Silas S. Henderson, Saint Aloysius Gonzaga, S.J., With an Unidivided Heart (San Francisco, CA: Ignatius Press, 2017)
It’s been said that God is wonderful in His Saints. This was particularly true in sixteenth century Rome, which overflowed with women and men like Ignatius Loyola, Angela Merici, Philip Neri, and Robert Bellarmine, to name a few. Church reform was in the air. Blessed John Henry Newman called this phenomenon, which had followed a period of “monstrous corruption,” one of “the great arguments for Christianity.”
Silas Henderson, a Salvatorian Brother, has written a wonderful book on one of that era’s most beloved saints, Aloysius Gonzaga (1568-1591). Very often, hagiography is either lavishly pietistic or coldly academic. There’s a tendency to either make the subjects unreal and inaccessible, or to underplay the spiritual at the expense of socioeconomic factors. Brother Henderson avoids both extremes, achieving a fine balance between authentic devotion and thorough scholarship.
Born into the Italian nobility, Gonzaga renounced a life of princely ease and comfort in favor of the religious life. When a plague broke out in 1591, Aloysius was studying for the Jesuit priesthood in Rome. An able student known for great holiness, he tended the sick and dying at the cost of his own life. Beatified a mere fourteen years later, he was canonized in 1726. Exactly two centuries later after that, Pope Pius XI proclaimed him the Patron Saint of youth.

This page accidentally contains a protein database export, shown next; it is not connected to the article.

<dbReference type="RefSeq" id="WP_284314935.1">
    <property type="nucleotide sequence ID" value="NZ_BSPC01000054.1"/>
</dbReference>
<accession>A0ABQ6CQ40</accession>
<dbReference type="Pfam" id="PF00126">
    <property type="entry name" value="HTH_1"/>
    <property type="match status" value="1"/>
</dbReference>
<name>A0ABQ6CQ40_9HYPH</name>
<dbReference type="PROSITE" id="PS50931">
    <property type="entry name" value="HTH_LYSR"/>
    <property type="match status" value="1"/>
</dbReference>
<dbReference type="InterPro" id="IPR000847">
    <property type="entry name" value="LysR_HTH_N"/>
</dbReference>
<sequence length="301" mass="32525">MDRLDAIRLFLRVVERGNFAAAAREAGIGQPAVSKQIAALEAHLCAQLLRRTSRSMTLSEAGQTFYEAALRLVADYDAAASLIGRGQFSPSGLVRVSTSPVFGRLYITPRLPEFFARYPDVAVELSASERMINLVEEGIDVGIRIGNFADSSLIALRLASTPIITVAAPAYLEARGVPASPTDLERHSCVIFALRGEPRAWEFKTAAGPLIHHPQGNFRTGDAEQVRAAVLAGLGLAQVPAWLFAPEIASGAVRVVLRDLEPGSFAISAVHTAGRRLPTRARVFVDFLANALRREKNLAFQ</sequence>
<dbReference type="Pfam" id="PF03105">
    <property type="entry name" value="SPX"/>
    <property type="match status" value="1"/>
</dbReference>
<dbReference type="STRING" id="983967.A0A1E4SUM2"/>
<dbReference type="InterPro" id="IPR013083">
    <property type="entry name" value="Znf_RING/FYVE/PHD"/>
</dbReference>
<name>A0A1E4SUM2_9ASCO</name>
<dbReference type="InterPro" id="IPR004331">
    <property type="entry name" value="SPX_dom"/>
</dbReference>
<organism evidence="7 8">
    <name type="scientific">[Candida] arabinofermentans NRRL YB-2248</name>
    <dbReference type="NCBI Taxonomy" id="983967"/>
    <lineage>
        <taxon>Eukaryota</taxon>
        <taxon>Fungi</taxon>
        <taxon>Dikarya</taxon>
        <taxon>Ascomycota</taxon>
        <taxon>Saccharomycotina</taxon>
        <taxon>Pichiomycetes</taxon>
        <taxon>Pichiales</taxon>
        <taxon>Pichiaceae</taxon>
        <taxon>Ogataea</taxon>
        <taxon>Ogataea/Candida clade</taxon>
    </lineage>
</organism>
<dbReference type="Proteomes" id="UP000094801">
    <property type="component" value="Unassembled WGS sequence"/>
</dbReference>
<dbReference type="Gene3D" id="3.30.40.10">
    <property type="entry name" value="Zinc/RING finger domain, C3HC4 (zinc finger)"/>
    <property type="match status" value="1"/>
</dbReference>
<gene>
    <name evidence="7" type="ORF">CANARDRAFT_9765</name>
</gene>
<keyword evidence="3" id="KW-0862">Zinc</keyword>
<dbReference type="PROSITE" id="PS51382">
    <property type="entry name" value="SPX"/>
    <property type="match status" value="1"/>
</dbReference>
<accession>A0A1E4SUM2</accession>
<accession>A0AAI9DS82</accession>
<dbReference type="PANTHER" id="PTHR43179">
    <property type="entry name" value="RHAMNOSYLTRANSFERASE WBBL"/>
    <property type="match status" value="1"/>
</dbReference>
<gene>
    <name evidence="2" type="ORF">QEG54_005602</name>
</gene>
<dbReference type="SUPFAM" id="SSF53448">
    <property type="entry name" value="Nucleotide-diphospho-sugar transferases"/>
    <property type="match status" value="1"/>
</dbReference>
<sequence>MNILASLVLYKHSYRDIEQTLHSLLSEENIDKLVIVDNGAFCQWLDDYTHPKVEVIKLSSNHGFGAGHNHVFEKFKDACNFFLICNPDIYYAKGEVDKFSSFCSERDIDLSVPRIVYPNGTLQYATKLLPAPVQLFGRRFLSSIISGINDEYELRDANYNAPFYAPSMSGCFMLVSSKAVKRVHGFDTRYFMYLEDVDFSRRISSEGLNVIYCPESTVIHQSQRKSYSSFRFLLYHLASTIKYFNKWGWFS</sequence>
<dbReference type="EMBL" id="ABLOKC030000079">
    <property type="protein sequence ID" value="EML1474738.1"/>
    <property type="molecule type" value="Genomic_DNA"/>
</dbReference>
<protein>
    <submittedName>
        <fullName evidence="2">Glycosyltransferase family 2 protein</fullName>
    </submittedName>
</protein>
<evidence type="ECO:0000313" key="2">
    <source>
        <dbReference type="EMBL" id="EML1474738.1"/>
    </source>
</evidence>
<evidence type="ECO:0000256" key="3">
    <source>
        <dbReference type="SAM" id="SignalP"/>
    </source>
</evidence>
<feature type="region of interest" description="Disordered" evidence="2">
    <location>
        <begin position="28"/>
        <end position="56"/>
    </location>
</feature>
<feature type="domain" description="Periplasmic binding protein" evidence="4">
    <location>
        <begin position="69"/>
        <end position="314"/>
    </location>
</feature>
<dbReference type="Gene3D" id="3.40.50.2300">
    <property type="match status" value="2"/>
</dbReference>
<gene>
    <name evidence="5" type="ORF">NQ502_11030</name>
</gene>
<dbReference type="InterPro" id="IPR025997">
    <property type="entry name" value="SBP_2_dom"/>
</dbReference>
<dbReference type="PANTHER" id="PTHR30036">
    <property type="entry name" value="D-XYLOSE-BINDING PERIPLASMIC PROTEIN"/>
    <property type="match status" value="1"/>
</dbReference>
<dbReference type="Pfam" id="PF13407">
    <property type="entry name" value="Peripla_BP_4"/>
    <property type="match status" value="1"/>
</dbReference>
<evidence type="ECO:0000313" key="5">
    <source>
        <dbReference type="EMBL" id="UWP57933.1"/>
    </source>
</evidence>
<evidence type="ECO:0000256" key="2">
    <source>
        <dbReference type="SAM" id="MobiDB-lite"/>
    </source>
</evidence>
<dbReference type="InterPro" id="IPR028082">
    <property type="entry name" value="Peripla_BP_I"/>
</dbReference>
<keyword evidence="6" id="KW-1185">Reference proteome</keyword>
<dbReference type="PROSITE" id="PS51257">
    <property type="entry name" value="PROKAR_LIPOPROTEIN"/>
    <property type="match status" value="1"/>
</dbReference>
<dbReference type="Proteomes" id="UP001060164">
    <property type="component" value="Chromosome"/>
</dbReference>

Brother Henderson is extremely familiar with recent scholarship, ably placing the saint within the larger historical context. For the general reader who desires to know more about the history of the Jesuit order and the Catholic Reformation, as well as sixteenth century religious life, this book fills a long-felt need. More importantly, the author gives a real sense of Aloysius’s inner fire, what made him spiritually tick.
Over the years, Brother Henderson admits, historic depictions of Aloysius have veered toward the “extremely sentimental… Unfortunately, this is the image of Aloysius Gonzaga that has endured.” Such an appraisal is inaccurate, he contends, for Aloysius was a fiercely determined young man who had to fight his powerful family for his vocation. Make no mistake: he was made of tough stuff.
So why does Aloysius matter today? Brother Henderson sums it up nicely:
Aloysius was born with everything but walked away from wealth and prestige to embrace a life of poverty, chastity and obedience that bespeaks an absolute trust in and abandonment to Divine Providence. It is this trust and abandonment, manifest from his earliest days, which make him a worthy guide and patron of old and young alike.
“This young man,” he adds, “knew that real nobility lies in our capacity to love.”
Maybe we can chalk it up to living in a more cynical era, but in recent decades, saint biographies have declined in popularity. And that’s a shame, because the saints have much to teach us. Their lives are the Gospel in action. Here in Brother Henderson’s book, we have a model of modern hagiography: informed and informative, interesting and inspiring. (I particularly enjoyed the appendix of prayers to St. Aloysius.) I for one look forward to more such works from Brother Henderson’s able pen.